BBC TV programming has been taken off air in Afghanistan, after the Taliban ordered local channels not to broadcast content from international partners.
Calling it a “worrying development”, the BBC said it would affect more than six million viewers of Persian, Pashto and Uzbek language service programmes.
The BBC Persian TV channel can still be accessed – but only by the 20% of Afghans who have satellite TV.
Radio and online services are unaffected.
Other international broadcasters whose programming was taken off air by the ruling include Voice of America, German company Deutsche Welle and China Global Television Network.
BBC World Service head of languages Tarik Kafala said it was crucial Afghans were not denied access to impartial journalism at a time of “uncertainty and turbulence”.
“We call on the Taliban to reverse their decision and allow our TV partners to return the BBC’s news programmes to their airwaves immediately,” he added.
Before the ruling, the BBC had broadcast every day for half an hour in Pashto, via Afghan partner stations.
Similar arrangements allowed for 15 minutes of programming in Uzbek, five days a week, and for 60 minutes a day in Persian, also five days a week, backed by two weekly current affairs programmes.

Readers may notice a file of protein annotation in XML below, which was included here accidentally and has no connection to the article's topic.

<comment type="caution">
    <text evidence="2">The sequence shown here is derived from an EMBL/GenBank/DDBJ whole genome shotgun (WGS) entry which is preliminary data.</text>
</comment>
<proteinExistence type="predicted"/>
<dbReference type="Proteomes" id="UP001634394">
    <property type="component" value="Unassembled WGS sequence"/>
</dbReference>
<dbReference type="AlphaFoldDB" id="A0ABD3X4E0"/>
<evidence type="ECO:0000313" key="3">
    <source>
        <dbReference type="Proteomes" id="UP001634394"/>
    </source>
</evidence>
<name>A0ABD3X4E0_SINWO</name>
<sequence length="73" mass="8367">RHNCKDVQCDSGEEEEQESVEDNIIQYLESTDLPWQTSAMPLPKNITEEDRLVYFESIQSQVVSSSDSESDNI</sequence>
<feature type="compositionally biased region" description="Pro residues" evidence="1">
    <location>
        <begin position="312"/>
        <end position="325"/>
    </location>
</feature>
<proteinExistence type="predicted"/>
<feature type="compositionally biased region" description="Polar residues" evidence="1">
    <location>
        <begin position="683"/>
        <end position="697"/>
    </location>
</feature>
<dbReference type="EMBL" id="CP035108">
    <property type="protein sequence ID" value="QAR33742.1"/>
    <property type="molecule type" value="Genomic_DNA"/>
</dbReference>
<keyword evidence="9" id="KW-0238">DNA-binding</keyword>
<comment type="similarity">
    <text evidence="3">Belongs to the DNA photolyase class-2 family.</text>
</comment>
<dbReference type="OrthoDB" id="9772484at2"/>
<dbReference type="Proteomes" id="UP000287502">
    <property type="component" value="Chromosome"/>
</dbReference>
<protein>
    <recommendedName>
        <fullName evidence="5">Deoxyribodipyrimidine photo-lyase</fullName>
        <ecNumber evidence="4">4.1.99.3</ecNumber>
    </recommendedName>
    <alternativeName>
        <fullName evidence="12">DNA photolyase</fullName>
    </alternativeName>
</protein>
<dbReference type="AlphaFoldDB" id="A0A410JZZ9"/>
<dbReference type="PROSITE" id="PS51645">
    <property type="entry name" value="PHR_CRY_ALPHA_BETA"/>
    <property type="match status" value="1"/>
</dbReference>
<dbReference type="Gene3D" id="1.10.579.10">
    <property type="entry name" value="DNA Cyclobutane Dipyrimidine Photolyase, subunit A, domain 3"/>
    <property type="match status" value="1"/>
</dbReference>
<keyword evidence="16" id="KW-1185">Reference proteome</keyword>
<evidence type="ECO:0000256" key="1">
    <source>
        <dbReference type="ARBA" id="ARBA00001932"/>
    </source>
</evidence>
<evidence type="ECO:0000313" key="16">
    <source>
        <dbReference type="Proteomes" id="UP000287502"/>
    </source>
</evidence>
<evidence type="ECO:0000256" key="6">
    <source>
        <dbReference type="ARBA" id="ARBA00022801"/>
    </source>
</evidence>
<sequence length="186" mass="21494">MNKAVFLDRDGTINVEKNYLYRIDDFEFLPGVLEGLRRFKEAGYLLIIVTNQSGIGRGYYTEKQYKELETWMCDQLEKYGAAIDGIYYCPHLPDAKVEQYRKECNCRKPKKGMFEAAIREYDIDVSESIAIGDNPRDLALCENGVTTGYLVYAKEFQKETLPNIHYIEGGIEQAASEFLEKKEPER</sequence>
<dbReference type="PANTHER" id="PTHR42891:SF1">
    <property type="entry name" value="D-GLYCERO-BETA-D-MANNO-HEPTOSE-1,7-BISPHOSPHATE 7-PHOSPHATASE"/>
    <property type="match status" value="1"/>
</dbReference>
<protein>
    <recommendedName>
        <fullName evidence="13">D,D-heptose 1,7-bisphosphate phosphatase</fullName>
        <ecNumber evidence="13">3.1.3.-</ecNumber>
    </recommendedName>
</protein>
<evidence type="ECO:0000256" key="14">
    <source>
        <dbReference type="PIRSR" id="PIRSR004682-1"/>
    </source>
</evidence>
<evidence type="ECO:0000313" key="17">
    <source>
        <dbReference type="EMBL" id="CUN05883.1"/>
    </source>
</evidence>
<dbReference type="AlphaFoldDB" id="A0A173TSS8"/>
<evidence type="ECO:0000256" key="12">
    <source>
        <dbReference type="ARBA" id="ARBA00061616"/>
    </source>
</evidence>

Reporting from the Afghan capital, Kabul, BBC correspondent Secunder Kermani said the Taliban had insisted the media could report critically, “as long as they bear ‘Islamic values’ and ‘national unity’ in mind”.
However, reporters have at times been detained or beaten as a result of their coverage and many Afghan journalists fled the country after the group took power last year.
Our correspondent said the latest move appeared to be part of an intensifying authoritarian trend. It came days after the Taliban reversed a decision to allow girls’ secondary schools to re-open.
On Sunday, the group decreed that men and women would be allocated separate days of the week to visit parks around Kabul.
The Taliban regained control of the country last August, 20 years after being ousted, as the remaining Western troops and diplomats left.